From the Publisher
In March 2003-three decades after Stonewall-police stormed the Power Plant, a private Detroit club frequented by African American LGBT people. Over 350 people were handcuffed and subjected to homophobic slurs. Some were hit on the head and back; others were slammed into walls. Their supposed crime was later chalked up to a bizarre infraction: "loitering inside a building." Three years earlier, Freddie Mason, a thirty-one-year-old Black gay man was arrested after a verbal altercation with his landlord, and then anally raped with a billy club covered in cleaning liquid by a Chicago police officer. Bernina Mata, a Latina, was sentenced to death on the theory that being a "hardcore lesbian" caused her to kill. A Tennessee police officer's brutal beating of Duanna Johnson, a Black transgender woman, was even caught on camera. Within a year, she was dead-the third African American transgender woman in Memphis in three years whose murder remains unresolved. Events such as these illuminate a long shadow of criminalization of LGBT people in America.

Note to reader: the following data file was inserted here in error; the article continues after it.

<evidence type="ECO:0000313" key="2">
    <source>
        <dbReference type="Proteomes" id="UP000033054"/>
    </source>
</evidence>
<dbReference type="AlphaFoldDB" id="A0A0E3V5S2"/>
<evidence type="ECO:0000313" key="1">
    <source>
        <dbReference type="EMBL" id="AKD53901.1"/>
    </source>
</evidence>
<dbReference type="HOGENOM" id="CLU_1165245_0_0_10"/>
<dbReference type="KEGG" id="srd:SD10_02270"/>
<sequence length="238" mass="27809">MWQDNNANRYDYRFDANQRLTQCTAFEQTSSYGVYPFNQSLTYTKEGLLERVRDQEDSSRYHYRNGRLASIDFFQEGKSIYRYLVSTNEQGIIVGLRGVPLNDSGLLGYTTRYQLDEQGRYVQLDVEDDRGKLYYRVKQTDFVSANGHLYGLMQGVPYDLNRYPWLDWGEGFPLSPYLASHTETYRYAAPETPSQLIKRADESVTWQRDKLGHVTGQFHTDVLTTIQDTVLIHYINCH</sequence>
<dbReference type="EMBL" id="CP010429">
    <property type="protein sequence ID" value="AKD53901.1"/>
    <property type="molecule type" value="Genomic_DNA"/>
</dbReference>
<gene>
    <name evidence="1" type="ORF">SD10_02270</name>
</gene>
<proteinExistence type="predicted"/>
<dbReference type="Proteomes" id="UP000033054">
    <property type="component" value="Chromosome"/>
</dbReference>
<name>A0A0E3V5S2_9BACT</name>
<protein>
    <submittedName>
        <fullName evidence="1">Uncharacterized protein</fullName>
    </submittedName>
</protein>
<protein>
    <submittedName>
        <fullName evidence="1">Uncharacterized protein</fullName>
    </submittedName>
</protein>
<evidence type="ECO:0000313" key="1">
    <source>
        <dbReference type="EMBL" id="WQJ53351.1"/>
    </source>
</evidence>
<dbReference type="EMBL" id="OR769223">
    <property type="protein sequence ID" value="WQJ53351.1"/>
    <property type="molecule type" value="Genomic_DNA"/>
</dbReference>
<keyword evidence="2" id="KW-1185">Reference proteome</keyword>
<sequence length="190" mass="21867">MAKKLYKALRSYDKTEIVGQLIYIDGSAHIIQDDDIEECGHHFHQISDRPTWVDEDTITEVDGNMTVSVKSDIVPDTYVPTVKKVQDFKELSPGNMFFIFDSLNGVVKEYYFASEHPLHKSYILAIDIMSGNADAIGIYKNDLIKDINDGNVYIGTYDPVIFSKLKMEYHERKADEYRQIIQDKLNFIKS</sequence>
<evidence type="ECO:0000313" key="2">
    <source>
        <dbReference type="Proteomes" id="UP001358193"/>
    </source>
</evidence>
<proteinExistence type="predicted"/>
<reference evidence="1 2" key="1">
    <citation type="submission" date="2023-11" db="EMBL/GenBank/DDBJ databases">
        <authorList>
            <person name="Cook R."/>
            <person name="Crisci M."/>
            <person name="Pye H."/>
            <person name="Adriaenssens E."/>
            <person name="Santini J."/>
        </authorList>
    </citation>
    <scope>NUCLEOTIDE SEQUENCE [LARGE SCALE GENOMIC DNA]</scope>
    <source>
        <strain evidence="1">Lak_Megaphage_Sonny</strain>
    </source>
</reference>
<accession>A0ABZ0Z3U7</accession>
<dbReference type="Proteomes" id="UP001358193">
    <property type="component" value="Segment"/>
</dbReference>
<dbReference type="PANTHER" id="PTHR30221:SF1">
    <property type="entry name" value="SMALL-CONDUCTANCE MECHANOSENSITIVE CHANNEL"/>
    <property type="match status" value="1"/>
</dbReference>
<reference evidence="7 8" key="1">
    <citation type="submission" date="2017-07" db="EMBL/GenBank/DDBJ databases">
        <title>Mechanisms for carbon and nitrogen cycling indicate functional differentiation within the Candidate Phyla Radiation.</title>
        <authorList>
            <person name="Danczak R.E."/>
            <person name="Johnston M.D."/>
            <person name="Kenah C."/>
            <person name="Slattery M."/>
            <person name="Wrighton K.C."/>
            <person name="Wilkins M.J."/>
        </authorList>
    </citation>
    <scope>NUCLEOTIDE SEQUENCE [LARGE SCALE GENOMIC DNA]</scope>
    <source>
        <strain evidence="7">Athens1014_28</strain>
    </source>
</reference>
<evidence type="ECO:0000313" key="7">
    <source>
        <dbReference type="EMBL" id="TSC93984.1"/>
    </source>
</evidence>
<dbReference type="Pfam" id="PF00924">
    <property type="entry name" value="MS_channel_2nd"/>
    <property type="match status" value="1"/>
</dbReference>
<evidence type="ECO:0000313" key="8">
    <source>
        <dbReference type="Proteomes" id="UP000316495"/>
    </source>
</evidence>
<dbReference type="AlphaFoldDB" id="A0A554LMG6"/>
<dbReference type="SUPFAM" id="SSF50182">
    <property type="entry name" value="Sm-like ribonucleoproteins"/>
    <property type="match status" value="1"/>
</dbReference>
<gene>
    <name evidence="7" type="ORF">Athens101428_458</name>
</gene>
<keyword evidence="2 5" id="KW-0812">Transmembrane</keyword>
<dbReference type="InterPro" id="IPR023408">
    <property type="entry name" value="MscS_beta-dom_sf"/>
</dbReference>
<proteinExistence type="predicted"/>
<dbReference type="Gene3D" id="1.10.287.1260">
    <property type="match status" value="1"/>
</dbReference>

Drawing on years of research, activism, and legal advocacy, Queer (In)Justice is a searing examination of queer experiences-as "suspects," defendants, prisoners, and survivors of crime. The authors unpack queer criminal archetypes-like "gleeful gay killers," "lethal lesbians," "disease spreaders," and "deceptive gender benders"-to illustrate the punishment of queer expression, regardless of whether a crime was ever committed. Tracing stories from the streets to the bench to behind prison bars, the authors prove that the policing of sex and gender both bolsters and reinforces racial and gender inequalities. A groundbreaking work that turns a "queer eye" on the criminal legal system, Queer (In)Justice illuminates and challenges the many ways in which queer lives are criminalized, policed, and punished.